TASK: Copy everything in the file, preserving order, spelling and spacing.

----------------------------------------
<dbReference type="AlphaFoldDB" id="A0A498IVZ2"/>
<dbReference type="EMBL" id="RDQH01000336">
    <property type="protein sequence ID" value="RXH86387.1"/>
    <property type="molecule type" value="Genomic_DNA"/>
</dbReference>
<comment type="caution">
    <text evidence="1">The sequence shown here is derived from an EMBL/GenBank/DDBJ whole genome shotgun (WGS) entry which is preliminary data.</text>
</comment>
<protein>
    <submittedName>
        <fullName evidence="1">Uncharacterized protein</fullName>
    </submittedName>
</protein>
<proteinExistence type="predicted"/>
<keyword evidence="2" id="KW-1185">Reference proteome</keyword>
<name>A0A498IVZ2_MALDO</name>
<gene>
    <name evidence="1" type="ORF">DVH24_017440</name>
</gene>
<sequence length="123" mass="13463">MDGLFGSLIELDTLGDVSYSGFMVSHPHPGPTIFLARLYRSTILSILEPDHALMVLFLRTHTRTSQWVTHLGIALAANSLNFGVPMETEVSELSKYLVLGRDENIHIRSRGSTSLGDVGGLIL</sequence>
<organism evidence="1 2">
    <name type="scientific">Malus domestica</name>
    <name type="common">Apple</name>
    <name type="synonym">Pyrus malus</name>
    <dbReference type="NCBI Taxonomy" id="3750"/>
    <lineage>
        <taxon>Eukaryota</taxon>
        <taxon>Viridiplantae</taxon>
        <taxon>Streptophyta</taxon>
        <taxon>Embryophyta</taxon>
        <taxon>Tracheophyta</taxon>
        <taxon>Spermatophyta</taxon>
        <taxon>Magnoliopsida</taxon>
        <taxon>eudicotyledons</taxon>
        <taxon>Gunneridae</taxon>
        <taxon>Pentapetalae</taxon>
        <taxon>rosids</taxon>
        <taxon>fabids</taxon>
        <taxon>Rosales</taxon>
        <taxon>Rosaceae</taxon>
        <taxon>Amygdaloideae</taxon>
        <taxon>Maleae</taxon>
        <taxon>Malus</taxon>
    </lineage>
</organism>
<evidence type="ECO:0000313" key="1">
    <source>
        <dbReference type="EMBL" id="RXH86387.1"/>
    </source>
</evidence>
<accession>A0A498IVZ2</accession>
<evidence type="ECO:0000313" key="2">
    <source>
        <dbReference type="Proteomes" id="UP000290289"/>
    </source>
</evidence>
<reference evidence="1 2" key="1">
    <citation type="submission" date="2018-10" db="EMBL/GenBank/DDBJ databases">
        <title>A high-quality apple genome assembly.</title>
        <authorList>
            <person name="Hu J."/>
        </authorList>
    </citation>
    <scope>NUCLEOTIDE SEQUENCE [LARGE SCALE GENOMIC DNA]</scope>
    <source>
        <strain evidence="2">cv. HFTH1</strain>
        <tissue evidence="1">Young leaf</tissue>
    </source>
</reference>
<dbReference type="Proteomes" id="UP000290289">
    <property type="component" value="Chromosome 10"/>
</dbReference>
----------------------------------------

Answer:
<dbReference type="AlphaFoldDB" id="A0A498IVZ2"/>
<dbReference type="EMBL" id="RDQH01000336">
    <property type="protein sequence ID" value="RXH86387.1"/>
    <property type="molecule type" value="Genomic_DNA"/>
</dbReference>
<comment type="caution">
    <text evidence="1">The sequence shown here is derived from an EMBL/GenBank/DDBJ whole genome shotgun (WGS) entry which is preliminary data.</text>
</comment>
<protein>
    <submittedName>
        <fullName evidence="1">Uncharacterized protein</fullName>
    </submittedName>
</protein>
<proteinExistence type="predicted"/>
<keyword evidence="2" id="KW-1185">Reference proteome</keyword>
<name>A0A498IVZ2_MALDO</name>
<gene>
    <name evidence="1" type="ORF">DVH24_017440</name>
</gene>
<sequence length="123" mass="13463">MDGLFGSLIELDTLGDVSYSGFMVSHPHPGPTIFLARLYRSTILSILEPDHALMVLFLRTHTRTSQWVTHLGIALAANSLNFGVPMETEVSELSKYLVLGRDENIHIRSRGSTSLGDVGGLIL</sequence>
<organism evidence="1 2">
    <name type="scientific">Malus domestica</name>
    <name type="common">Apple</name>
    <name type="synonym">Pyrus malus</name>
    <dbReference type="NCBI Taxonomy" id="3750"/>
    <lineage>
        <taxon>Eukaryota</taxon>
        <taxon>Viridiplantae</taxon>
        <taxon>Streptophyta</taxon>
        <taxon>Embryophyta</taxon>
        <taxon>Tracheophyta</taxon>
        <taxon>Spermatophyta</taxon>
        <taxon>Magnoliopsida</taxon>
        <taxon>eudicotyledons</taxon>
        <taxon>Gunneridae</taxon>
        <taxon>Pentapetalae</taxon>
        <taxon>rosids</taxon>
        <taxon>fabids</taxon>
        <taxon>Rosales</taxon>
        <taxon>Rosaceae</taxon>
        <taxon>Amygdaloideae</taxon>
        <taxon>Maleae</taxon>
        <taxon>Malus</taxon>
    </lineage>
</organism>
<evidence type="ECO:0000313" key="1">
    <source>
        <dbReference type="EMBL" id="RXH86387.1"/>
    </source>
</evidence>
<accession>A0A498IVZ2</accession>
<evidence type="ECO:0000313" key="2">
    <source>
        <dbReference type="Proteomes" id="UP000290289"/>
    </source>
</evidence>
<reference evidence="1 2" key="1">
    <citation type="submission" date="2018-10" db="EMBL/GenBank/DDBJ databases">
        <title>A high-quality apple genome assembly.</title>
        <authorList>
            <person name="Hu J."/>
        </authorList>
    </citation>
    <scope>NUCLEOTIDE SEQUENCE [LARGE SCALE GENOMIC DNA]</scope>
    <source>
        <strain evidence="2">cv. HFTH1</strain>
        <tissue evidence="1">Young leaf</tissue>
    </source>
</reference>
<dbReference type="Proteomes" id="UP000290289">
    <property type="component" value="Chromosome 10"/>
</dbReference>